fb-pixelA Far Cry season openers cast stylistic net widely - The Boston Globe Skip to main content
Music Review

A Far Cry season openers cast stylistic net widely

A Far Cry was at the Gardner Museum to open this year’s Thursday-night avant-garde series Stir.Jim Davis/Globe Staff

Introducing the second half of A Far Cry’s concert on Sept. 26, cellist Michael Unterman compared the audacious orchestra’s programming to a sushi order: most groups’ concerts are analogous to California roll; A Far Cry’s, more like sea urchin.

The audience at St. John’s Church in Jamaica Plain — around the corner, it should be said, from the venerable JP Seafood Cafe, an excellent sushi joint — gave a knowing laugh. In addition to adventurous offerings, A Far Cry excels at setting the right vibe at its concerts, nowhere more so than at its hometown gigs, where the mix of casual and engaged is at an apex. The audience is peak JP, and the noise from both within and outside the church never encroaches on the sense of participatory listening in the pews.


The concert, kicking off the group’s ninth season, was an all-Americas affair. Beyond that general theme, there were myriad cross-references and contradistinctions. Take the first half, comprising Philip Glass’s Third Symphony and Gabriela Lena Frank’s “Leyendas: An Andean Walkabout.” Frank’s piece, originally written for string quartet, sketches a Peruvian exploration so skillfully in color and texture that you can almost feel the terrain beneath your feet. The Glass, by contrast, virtually never stops: The symphony is almost all forward movement. Frank details a local journey, while Glass dissolves any meaningful difference between motion and stillness — there is neither departure nor arrival, just pure energy.

The ninth of Villa-Lobos’s “Bachianas Brasileiras” served as a gentle prelude for Ginastera’s Concerto per Corde, an arrangement of portions of the composer’s Second String Quartet. The work’s hard angles, seething dissonances, and nightmarish intensity made it the most rewarding item on an already strong program. The finale is a particularly far-reaching bit of phantasmagoria, and the Criers’ heated performance induced wonder that the piece is such a rarity.


Five days later the group was at the Gardner Museum to open this year’s Thursday-night avant-garde series Stir — a program that rated “puffer fish” on Unterman’s sushi scale. The sprawling program, “Vs.,” ranged widely and wildly over the topic of opposition in sports, war, and politics, with the musical selections spanning centuries. It was just the kind of imaginative artistic agenda that more groups should be prodded to try, even when it wasn’t uniformly successful.

Each of the three sections began with an arrangement based on recorded sound, from the slightly cringe-inducing (Queen’s “We Will Rock You”) to the unusual (the World War II-era radio show “Eyes Aloft”) to the heartbreaking (Pablo Casals’s “Song of the Birds”). The winner (so to speak) in the sports segment was John Zorn’s “Hockey,” which ingeniously yoked together three players creating a collage of found sounds — duck call, pencil sharpener, whistle — the rest of the ensemble playing recognizable arena songs, and audio of famous game calls. Its re-creation of the atmosphere of a hockey game is both loopy and brilliant. If that seems unlikely, well, do you believe in miracles?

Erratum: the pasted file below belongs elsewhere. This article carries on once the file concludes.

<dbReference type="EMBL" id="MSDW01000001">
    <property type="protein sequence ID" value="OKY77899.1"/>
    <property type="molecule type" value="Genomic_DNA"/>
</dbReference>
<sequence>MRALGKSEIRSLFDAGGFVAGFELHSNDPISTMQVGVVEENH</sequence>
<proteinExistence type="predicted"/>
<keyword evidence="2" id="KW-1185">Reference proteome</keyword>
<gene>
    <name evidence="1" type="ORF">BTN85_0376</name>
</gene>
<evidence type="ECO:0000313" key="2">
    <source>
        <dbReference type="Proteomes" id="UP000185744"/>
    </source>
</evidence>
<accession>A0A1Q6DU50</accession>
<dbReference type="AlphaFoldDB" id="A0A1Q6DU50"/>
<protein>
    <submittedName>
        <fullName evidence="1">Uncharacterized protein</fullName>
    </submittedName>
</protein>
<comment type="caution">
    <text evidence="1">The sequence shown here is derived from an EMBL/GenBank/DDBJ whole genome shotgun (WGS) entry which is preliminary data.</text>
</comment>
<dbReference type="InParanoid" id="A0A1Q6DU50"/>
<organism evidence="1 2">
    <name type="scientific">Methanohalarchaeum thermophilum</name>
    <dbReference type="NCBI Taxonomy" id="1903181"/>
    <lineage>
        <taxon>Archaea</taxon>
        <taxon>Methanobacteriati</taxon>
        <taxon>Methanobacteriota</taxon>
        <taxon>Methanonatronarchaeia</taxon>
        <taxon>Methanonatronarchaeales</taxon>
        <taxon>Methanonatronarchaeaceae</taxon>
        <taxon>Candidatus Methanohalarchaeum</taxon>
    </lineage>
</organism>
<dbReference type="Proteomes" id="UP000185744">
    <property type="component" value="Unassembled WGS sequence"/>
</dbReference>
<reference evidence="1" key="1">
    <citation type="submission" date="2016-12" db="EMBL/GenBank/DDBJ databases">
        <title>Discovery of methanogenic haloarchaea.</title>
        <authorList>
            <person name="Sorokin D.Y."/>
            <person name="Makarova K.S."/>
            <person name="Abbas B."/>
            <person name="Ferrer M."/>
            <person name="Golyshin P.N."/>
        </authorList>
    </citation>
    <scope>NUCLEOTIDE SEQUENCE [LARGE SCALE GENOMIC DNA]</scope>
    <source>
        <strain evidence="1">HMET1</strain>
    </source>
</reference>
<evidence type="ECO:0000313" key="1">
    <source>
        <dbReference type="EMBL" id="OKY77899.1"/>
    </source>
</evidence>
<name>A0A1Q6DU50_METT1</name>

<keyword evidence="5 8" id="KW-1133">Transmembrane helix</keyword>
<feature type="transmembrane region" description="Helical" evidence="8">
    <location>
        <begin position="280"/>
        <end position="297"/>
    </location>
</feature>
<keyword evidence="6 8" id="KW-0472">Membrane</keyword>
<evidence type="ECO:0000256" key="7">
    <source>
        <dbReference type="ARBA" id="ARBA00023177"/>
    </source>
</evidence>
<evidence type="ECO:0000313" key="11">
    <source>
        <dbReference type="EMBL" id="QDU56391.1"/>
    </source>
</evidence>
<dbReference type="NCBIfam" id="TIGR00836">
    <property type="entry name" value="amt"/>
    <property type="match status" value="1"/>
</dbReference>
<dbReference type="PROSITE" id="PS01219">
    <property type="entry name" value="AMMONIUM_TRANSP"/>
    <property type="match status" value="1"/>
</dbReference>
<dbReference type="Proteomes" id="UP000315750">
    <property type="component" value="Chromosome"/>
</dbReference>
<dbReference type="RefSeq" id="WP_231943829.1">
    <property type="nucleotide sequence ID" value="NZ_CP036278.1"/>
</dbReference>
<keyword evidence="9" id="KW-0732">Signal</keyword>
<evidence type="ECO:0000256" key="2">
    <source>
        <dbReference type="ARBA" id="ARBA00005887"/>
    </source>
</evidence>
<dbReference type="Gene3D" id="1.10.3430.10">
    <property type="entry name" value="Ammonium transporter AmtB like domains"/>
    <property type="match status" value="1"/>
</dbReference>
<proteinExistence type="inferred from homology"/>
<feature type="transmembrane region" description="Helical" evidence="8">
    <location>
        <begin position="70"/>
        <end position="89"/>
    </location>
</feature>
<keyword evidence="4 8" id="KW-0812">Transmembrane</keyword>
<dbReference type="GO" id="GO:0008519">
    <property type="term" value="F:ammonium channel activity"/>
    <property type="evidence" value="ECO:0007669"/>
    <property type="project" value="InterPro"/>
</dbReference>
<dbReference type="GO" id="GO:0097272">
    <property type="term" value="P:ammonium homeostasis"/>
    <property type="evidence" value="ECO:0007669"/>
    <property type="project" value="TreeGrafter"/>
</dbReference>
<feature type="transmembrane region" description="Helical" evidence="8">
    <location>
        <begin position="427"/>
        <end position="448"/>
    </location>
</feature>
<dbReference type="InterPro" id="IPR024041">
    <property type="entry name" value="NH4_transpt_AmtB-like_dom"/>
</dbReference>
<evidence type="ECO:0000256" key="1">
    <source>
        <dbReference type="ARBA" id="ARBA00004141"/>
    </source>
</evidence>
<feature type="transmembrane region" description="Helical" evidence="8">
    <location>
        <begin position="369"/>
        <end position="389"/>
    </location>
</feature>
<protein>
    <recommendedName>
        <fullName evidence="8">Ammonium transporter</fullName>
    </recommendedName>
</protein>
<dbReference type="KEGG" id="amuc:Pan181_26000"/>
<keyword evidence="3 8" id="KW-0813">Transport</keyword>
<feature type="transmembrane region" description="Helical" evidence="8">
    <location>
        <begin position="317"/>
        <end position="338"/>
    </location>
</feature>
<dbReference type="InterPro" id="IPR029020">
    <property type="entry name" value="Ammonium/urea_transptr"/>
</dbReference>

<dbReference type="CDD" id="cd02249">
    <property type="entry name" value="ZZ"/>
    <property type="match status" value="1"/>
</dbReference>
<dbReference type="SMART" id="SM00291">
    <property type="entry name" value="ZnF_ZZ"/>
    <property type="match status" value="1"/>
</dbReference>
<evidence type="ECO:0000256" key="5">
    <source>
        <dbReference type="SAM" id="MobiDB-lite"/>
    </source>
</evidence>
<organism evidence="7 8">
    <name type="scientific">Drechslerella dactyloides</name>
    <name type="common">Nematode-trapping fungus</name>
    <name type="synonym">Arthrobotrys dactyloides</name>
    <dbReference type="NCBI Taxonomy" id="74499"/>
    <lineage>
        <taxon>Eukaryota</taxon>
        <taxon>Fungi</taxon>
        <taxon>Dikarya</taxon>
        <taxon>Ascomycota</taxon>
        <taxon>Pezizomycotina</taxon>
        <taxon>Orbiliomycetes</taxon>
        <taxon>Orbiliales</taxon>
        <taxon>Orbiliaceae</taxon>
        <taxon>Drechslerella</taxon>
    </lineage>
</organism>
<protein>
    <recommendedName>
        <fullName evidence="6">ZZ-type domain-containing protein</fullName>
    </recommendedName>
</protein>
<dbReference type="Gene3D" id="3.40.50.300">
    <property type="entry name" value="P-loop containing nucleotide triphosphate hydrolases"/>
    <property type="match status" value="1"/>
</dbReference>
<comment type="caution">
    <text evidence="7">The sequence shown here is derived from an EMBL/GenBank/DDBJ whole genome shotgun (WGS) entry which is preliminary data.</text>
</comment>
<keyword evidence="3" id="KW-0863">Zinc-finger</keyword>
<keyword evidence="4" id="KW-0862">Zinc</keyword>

The war section gave the opportunity for greatest contrast, the nimble rhythms of a Battaglia by Samuel
Scheidt squaring off against the brutalism of the third movement of Shostakovich’s Third String Quartet, itself amplified by the augmented scoring. Throwing them both into stark relief was Takemitsu’s Requiem, all the more effective for its melancholy restraint, and superbly played by the Criers.


The politics section contained Vivaldi’s Four-Violin Concerto in B Minor for reasons that escape me, and there were moments of less than polished execution. The closer, though, was a stunner: Frederic Rzewski’s “Coming Together,” based on a text from a letter by Sam Melville, a leader of the 1971 Attica Prison riots. The piece is driven by a literally incessant electric bass line — executed with amazing consistency by Karl Doty — which the rest of the ensemble joins at first hesitantly but with growing confidence and unity.

Over this, the narrator intones Melville’s text in fragmented repetitions. Bradford Gleim’s brilliant delivery was part ritual incantation, part controlled fury, and the conclusion, where everyone at last comes together, was shocking in its force, not least for being heard in the shadow of the Black Lives Matter movement. A performance that dealt at its essence with opposition ended with the power of unanimity.

A Far Cry

At: St. John’s Episcopal Church, Jamaica Plain, Sept. 26; Isabella Stewart Gardner Museum, Thursday

David Weininger can be reached at globeclassicalnotes@gmail.com. Follow him on Twitter @davidgweininger.